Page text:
Directed by Richard Attenborough
Nominated for 11 Oscars, Won 8
Wins Include: Best Picture, Best Director, Best Actor, Best Writing (Screenplay), Best Cinematography, Best Art-Set Direction, Best Costume Design, Best Film Editing
I don't really need to give much of a summary of this movie. The title sort of explains what the film is going to be about. It's about Gandhi, a man we've all pretty much heard of. However, I must confess, I knew extremely little about Gandhi before watching this film. So maybe I will give a little summary, for those readers who are slightly ignorant of who exactly Gandhi was (like me).
In 1893, a young lawyer named Gandhi is thrown off a train in South Africa for being an Indian, and traveling in first class. Upon further looking into the laws of the country, Gandhi sees how much prejudice is against his people, and starts a completely non-violent protest for the rights of Indians in South Africa. While his first campaign is not completely successful (not many people came out when he was telling people that 1000 people would come). However, word begins to spread via his several arrests and complete peacefulness and non-violence of his many protests, South Africa relents by recognizing Indians in South Africa. Afterward, he returns to India, where he is now considered a national hero. But it seems India is not in peace either. India wants independence from the British Empire, and the Brits are fighting hard to keep India in it's control. Gandhi takes it upon himself to lead another peaceful revolution, one he couldn't imagine the scale that it reaches.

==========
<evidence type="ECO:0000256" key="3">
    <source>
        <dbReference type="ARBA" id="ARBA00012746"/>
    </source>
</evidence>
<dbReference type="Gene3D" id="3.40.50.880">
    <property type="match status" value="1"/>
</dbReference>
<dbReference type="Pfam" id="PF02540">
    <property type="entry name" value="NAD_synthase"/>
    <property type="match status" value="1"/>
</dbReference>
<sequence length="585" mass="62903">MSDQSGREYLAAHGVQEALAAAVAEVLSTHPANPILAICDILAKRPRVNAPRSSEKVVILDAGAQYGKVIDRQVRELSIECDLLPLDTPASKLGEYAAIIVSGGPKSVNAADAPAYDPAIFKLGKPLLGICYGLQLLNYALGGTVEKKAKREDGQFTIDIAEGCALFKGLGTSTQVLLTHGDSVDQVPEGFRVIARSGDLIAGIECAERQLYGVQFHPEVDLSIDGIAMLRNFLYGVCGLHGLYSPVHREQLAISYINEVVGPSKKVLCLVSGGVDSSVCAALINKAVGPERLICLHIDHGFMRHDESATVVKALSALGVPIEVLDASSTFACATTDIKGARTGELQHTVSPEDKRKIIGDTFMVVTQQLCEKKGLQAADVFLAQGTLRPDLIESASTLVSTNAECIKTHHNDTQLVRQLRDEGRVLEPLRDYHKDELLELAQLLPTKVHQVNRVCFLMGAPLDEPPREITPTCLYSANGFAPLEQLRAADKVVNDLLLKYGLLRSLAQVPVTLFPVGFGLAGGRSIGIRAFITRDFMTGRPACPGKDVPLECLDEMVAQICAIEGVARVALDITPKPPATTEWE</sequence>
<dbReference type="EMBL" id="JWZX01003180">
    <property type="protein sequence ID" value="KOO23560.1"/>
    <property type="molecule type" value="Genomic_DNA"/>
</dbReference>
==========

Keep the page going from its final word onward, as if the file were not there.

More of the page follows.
While I don't know much about Gandhi, I could see the way he was very memorialized in this film. Not much was shown of his flaws or really of his personality besides that he was passionate and peaceful. The film never really allows us to get to know Gandhi the person, only Gandhi the figure. Though I must give extensive credit to Ben Kingsley, who played Gandhi to perfection. While the film had a very idealistic approach to who Gandhi was, Kingsley was able to tap into the figure and play him so effortlessly. Kingsley was the absolute perfect casting choice, and I really don't know if they could've got someone better.
However, this seems to be about the only really great thing about the film (though I would credit the costumes, art direction and music to be quite lovely as well). The story was overlong and could've been much more trimmed to be a slightly more compact movie. I'm not asking for an hour and a half film, but trimming it to under 3 hours could've definitely been possible. But most of my problems were with the fact that, as mentioned above, we never really got to know who Gandhi really was inside. We had small glimpses and peeks into how we felt during various seasons, but we were never exposed to his true emotions and feelings towards what was going on around him.
But, nearing the end, the film didn't completely cop out, and showed that, even though Gandhi did eventually accomplish his goal of Independence from the British Empire, it wasn't 100% perfect. Their freedom caused a lot of fighting and violence between the people of India, and saw the country split into other countries, and also saw people of different religions fighting each other. This takes time to overcome, and freedom doesn't come without consequences.
Overall, the film dragged in several places and was informative for sure, but it was far from a perfect movie. Ben Kingsley is the star of the entire production and would not be nearly as good without his fantastic performance.
Emotional Connection- 6/10
Overall Enjoyment- 6/10
Overall Package- 7/10